April 30, 2014 |
Imagine: A Berkshire Hills back road on a scenic summer evening in 1974. One of my best friends is at the wheel, Zep is on the eight-track, and the skunky musk of marijuana is in the air. The guy in the back exhales and hands me a torpedo-size joint. "This stuff," he says languorously, "should be sold as a cure for cancer. " Forty years later, one might think such a marketing campaign is actually happening. The Garden State is among 20 that have authorized the sale of medical marijuana for palliative purposes, which I heartily support.
April 21, 2014 |
Gov. Christie faces an April 28 deadline on the New Jersey Adoptees' Birthright Bill, which would give adopted adults over 18 access to their full original birth certificates. The governor could s sign it into law by that day; conditionally veto it with recommended changes, as he did in 2011; reject the legislation (an outright veto); or do nothing and allow it to become law. But those directly impacted face a different type of clock. "A lot of adoptees like myself are getting older," said Karen Baranowski, 54, of Turnersville, Gloucester County.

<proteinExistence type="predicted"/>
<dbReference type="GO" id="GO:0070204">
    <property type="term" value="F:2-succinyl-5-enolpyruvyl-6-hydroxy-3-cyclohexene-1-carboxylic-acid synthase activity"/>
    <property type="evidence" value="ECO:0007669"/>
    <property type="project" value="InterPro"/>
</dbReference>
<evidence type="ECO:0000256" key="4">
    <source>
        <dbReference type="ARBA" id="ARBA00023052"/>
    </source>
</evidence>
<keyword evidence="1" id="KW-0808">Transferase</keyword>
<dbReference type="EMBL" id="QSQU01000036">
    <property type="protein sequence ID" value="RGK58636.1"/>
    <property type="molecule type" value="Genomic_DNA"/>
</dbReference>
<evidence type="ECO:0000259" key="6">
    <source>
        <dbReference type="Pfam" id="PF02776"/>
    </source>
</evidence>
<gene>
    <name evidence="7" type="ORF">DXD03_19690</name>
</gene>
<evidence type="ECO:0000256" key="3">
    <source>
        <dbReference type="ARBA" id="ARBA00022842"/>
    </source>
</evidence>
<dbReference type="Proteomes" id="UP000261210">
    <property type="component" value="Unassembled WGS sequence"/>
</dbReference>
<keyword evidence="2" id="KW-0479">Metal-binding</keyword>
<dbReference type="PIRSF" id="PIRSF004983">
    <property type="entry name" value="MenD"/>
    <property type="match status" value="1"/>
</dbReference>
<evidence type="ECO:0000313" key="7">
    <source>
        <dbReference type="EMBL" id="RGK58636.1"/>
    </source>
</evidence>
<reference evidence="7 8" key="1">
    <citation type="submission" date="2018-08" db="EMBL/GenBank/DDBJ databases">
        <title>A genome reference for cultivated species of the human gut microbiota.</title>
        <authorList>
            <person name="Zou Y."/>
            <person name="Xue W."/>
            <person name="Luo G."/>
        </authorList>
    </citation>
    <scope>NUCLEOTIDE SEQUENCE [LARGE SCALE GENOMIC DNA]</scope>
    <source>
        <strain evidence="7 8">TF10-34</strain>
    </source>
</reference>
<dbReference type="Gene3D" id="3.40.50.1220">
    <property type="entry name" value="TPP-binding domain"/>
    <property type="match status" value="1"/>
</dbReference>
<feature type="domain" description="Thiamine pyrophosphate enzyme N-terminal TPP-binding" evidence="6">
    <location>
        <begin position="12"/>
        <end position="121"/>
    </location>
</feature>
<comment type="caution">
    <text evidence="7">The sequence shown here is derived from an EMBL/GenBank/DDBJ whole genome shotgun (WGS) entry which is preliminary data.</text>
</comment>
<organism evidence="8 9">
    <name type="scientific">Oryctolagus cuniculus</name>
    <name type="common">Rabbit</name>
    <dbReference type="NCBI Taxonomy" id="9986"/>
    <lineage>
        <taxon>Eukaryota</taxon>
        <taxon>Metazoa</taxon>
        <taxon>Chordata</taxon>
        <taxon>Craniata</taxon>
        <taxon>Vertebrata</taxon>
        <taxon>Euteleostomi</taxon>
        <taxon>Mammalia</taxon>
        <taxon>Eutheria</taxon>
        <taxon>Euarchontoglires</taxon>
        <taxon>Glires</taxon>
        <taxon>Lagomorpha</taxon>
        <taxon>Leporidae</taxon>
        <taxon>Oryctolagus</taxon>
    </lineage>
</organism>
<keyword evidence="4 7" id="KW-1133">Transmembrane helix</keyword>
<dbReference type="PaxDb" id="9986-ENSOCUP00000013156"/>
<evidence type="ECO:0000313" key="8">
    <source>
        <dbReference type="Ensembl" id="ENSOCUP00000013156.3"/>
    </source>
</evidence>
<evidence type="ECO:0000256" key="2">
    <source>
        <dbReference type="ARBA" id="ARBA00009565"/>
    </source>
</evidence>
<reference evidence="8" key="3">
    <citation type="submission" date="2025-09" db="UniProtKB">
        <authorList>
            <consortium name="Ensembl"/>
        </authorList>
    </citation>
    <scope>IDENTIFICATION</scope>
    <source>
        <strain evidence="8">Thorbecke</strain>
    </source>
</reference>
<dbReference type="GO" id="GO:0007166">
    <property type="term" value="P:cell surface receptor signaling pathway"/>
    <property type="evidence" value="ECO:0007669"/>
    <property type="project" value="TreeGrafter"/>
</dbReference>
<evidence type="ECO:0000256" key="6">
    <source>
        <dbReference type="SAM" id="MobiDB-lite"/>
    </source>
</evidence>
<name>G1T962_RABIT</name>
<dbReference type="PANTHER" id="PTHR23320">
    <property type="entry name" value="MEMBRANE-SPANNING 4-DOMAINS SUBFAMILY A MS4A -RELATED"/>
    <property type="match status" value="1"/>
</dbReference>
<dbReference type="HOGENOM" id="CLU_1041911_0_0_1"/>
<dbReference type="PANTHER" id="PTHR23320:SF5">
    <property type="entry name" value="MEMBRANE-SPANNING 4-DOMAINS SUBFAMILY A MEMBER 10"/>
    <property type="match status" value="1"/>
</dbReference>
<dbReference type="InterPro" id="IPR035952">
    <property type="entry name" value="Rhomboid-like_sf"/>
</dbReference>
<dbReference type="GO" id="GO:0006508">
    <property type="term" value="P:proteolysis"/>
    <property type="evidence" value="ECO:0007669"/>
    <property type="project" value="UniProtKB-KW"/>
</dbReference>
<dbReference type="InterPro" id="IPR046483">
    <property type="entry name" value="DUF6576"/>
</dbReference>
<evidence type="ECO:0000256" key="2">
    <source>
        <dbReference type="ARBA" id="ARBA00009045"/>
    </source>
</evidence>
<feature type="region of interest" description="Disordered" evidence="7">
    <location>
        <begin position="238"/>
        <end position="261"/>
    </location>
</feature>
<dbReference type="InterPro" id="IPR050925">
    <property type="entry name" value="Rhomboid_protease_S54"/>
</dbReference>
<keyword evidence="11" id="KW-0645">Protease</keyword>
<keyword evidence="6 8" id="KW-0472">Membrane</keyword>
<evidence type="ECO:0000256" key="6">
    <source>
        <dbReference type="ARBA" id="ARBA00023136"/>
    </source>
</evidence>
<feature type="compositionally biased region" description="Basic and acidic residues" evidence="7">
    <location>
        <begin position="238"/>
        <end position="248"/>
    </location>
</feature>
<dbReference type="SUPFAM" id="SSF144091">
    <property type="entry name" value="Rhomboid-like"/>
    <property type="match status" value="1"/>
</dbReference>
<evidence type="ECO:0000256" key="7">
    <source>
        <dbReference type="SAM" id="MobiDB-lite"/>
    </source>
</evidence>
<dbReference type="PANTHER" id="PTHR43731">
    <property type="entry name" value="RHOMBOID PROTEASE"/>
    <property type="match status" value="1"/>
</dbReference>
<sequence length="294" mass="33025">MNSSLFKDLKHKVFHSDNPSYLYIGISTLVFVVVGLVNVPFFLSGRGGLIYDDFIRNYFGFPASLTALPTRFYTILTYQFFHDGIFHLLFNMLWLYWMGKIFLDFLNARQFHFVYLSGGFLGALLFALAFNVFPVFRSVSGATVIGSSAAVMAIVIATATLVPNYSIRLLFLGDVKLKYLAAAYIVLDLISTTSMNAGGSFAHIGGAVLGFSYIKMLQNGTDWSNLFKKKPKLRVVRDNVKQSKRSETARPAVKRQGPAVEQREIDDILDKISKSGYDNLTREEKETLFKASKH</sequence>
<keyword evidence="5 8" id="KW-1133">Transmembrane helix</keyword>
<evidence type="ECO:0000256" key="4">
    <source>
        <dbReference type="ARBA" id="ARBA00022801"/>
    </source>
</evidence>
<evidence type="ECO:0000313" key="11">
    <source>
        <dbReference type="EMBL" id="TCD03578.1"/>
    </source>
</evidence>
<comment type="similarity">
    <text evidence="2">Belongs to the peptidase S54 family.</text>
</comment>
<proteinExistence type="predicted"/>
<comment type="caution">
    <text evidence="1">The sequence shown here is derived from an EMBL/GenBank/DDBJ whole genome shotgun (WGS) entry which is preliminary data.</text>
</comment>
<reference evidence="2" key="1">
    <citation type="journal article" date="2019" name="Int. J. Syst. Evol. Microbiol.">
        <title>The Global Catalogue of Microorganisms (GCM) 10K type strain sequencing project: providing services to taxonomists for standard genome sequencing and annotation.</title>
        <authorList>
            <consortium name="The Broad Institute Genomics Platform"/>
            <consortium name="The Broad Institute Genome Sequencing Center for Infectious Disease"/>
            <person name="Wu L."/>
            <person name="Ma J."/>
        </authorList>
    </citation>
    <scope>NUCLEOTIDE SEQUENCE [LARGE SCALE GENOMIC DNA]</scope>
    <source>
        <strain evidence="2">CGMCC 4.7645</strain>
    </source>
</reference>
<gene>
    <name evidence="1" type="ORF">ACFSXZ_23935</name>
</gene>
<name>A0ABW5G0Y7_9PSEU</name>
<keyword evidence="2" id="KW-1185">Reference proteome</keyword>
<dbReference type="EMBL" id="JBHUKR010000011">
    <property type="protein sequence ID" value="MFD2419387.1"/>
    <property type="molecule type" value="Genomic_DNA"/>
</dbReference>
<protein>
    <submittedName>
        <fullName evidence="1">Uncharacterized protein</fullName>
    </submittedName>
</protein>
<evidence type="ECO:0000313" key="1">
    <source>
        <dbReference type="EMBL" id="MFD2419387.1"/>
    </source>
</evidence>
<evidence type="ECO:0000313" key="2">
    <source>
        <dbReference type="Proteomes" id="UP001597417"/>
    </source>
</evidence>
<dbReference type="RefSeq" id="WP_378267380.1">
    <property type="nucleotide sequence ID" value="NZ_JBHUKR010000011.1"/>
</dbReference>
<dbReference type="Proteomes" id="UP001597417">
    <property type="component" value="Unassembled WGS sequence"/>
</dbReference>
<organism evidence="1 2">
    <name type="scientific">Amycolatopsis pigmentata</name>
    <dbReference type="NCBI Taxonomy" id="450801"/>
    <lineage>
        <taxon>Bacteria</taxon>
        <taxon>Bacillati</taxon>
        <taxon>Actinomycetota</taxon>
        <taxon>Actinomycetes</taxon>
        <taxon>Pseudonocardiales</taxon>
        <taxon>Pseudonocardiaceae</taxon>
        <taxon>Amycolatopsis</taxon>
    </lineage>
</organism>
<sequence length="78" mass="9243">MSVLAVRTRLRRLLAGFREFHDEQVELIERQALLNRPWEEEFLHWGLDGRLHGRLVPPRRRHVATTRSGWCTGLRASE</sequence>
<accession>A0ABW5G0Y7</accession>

April 18, 2014
IF THE "Daily Show," "The Colbert Report" and late-night gabfest monologues still don't quench your thirst for political and pop culture satire, you're in luck. Thursday, the jolly jokesters at 1812 Productions will raise the curtain on their latest edition of "That Is the Week That Is. " The plucked-from-the-headlines comedy revue runs through June 1 at Center City's Plays and Players Theatre. For the uninitiated, the 7-year-old "TITWTI" is inspired by the early-1960s TV show, "That Was the Week That Was," the granddaddy of everything from the "Weekend Update" segment on "Saturday Night Live" to current programs hosted by the likes of Jon Stewart and Bill Maher . "It's a political satire show based on current events," explained Don Montrey , the show's writer.